There is mounting evidence that Bridge is much more than just a game.
Not only does Warren Buffett play the game, he encourages Berkshire Shareholders by setting up a bridge area outside Borsheims at the annual shareholder meeting.
Now this New York Times article adds what I have already been learning: Bridge is extremely effective at delaying the onset of all sorts of age related mental deterioration.
So far, scientists here have found little evidence that diet or exercise affects the risk of dementia in people over 90. But some researchers argue that mental engagement — doing crossword puzzles, reading books — may delay the arrival of symptoms. And social connections, including interaction with friends, may be very important, some suspect. In isolation, a healthy human mind can go blank and quickly become disoriented, psychologists have found.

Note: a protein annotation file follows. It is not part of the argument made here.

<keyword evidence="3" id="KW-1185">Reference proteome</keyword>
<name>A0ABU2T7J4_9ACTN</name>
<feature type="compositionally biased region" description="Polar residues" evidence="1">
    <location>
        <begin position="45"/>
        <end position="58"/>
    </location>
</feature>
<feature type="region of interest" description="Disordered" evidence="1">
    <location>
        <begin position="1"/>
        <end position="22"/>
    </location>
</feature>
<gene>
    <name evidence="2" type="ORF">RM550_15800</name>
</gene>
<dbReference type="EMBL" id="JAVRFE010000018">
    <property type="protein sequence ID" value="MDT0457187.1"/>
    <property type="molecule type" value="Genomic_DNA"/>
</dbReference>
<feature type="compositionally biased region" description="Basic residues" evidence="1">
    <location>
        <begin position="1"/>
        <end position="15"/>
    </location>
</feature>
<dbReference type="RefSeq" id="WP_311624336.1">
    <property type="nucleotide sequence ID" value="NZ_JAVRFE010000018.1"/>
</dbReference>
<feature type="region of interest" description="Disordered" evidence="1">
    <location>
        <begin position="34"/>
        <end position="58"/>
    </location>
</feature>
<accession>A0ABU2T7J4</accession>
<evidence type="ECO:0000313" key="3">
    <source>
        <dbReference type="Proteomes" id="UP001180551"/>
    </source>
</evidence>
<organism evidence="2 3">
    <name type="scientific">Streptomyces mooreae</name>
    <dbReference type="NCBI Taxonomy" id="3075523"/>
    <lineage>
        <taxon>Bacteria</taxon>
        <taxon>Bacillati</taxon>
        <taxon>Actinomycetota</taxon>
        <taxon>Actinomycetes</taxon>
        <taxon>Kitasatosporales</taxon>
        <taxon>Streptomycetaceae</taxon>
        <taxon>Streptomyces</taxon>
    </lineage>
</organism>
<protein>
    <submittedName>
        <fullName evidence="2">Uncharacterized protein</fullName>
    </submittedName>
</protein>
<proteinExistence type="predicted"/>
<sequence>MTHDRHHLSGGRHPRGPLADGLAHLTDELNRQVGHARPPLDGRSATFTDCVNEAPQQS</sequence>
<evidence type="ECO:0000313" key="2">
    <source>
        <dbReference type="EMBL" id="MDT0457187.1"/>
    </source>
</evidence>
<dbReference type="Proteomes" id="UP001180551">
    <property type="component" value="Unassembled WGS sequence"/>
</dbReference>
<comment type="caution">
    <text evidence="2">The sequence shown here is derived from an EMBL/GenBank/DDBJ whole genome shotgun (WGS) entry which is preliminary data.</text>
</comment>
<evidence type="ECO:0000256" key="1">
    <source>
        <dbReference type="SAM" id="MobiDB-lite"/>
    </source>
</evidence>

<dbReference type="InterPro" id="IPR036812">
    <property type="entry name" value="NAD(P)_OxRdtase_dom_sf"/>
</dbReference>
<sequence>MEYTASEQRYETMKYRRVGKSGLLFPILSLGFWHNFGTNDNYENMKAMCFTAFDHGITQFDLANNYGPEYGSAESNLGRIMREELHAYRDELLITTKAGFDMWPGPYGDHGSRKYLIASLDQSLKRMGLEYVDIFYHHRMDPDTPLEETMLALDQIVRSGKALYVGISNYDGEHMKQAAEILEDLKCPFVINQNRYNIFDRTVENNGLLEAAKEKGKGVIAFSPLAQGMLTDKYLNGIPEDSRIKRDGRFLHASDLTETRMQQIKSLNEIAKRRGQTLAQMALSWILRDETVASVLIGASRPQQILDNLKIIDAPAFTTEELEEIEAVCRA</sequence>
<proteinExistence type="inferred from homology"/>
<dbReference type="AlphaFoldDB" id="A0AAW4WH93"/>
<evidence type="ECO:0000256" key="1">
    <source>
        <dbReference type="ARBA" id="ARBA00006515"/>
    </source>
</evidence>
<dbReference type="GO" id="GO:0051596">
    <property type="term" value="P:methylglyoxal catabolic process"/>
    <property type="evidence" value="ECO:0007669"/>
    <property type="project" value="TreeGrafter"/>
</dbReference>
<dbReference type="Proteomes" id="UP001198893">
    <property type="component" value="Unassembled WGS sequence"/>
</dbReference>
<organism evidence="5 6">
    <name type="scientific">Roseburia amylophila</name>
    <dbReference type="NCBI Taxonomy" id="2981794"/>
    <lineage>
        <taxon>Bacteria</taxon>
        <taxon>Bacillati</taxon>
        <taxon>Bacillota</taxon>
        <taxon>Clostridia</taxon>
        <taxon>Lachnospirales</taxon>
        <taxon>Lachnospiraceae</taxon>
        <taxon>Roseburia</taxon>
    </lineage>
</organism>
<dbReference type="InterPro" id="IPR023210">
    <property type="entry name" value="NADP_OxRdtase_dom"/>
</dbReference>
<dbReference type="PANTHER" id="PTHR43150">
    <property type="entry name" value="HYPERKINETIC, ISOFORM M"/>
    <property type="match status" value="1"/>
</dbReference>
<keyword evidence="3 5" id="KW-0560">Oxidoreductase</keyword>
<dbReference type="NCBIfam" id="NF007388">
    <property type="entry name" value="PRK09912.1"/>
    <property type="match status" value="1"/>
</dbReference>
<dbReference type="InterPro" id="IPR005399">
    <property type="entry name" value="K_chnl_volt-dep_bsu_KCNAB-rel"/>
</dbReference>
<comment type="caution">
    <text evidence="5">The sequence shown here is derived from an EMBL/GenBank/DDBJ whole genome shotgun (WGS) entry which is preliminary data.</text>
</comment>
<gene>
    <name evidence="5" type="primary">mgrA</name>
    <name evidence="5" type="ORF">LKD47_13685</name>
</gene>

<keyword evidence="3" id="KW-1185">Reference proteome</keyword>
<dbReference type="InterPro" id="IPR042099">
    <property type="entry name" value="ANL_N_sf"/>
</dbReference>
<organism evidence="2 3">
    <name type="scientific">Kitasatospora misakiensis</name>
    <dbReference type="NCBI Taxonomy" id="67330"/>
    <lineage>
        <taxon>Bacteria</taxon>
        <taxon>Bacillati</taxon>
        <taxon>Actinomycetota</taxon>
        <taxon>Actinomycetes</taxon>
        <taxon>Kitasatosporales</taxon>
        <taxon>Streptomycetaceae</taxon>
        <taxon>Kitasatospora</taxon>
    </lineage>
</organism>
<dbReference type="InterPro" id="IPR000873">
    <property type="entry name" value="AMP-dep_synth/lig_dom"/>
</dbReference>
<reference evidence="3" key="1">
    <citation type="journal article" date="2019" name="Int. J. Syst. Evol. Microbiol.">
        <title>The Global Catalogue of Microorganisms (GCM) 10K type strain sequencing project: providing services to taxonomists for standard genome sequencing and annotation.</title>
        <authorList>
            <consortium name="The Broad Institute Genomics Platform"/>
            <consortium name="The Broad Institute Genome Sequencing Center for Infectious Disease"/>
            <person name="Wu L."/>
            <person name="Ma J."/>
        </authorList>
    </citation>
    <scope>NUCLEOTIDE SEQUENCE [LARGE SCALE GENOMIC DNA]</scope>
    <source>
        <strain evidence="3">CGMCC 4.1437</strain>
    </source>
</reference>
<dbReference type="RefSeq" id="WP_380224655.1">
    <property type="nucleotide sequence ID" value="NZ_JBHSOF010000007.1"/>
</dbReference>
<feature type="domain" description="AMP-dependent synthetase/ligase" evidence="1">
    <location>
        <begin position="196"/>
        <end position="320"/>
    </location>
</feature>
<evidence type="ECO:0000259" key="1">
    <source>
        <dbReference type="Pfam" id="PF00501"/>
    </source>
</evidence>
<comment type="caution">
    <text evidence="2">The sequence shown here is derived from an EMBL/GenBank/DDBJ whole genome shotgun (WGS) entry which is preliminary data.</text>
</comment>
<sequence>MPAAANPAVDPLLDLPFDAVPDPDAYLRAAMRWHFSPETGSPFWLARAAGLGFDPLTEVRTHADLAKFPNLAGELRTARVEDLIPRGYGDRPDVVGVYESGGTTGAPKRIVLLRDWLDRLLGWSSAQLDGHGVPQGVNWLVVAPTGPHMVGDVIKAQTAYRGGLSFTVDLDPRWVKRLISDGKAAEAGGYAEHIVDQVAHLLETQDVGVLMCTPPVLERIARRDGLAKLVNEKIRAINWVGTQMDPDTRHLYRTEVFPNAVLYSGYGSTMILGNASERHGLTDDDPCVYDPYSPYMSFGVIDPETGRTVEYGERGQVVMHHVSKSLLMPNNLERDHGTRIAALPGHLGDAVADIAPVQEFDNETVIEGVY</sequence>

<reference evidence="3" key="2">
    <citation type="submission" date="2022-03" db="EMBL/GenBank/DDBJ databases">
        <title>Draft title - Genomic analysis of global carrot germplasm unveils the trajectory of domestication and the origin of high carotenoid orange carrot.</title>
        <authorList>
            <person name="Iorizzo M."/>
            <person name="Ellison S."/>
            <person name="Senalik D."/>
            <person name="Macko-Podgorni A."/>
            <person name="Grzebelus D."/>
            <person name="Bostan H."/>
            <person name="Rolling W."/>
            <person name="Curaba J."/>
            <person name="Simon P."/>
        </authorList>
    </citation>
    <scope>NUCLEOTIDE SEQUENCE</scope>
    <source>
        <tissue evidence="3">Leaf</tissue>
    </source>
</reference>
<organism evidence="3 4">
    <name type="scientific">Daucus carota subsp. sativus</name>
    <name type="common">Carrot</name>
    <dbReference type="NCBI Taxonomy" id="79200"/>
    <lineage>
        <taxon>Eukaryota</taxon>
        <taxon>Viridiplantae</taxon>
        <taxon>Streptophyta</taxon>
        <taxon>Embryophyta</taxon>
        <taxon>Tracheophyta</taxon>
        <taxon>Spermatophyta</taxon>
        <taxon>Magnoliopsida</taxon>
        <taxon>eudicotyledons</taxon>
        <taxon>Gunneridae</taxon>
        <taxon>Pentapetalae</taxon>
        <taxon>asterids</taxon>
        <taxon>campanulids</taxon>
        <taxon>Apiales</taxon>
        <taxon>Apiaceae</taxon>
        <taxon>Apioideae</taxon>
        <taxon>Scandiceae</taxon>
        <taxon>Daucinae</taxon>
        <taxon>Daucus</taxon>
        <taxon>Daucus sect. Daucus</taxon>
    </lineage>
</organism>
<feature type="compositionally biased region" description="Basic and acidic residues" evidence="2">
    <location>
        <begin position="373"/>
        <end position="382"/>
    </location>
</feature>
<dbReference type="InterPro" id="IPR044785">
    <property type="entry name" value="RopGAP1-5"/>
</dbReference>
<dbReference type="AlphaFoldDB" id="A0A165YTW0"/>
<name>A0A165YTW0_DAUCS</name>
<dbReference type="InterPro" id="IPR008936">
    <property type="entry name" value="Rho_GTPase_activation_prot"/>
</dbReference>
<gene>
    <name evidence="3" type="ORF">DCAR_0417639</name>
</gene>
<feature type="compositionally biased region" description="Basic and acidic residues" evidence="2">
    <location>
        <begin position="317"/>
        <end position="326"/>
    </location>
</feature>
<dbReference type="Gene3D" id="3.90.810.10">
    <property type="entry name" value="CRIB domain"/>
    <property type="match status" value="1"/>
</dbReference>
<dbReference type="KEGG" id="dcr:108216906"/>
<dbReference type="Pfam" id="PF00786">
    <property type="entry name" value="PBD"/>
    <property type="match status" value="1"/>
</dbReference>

“There is quite a bit of evidence now suggesting that the more people you have contact with, in your own home or outside, the better you do” mentally and physically, Dr. Kawas said. “Interacting with people regularly, even strangers, uses easily as much brain power as doing puzzles, and it wouldn’t surprise me if this is what it’s all about.”
And bridge, she added, provides both kinds of stimulation.
At the Berkshire meeting, I met and talked to a physician’s assistant, who gave anecdotal evidence: In her view, bridge players – even more than chess players, do better as they age. Apparently, bridge excercises more mental pathways in the brain than even chess.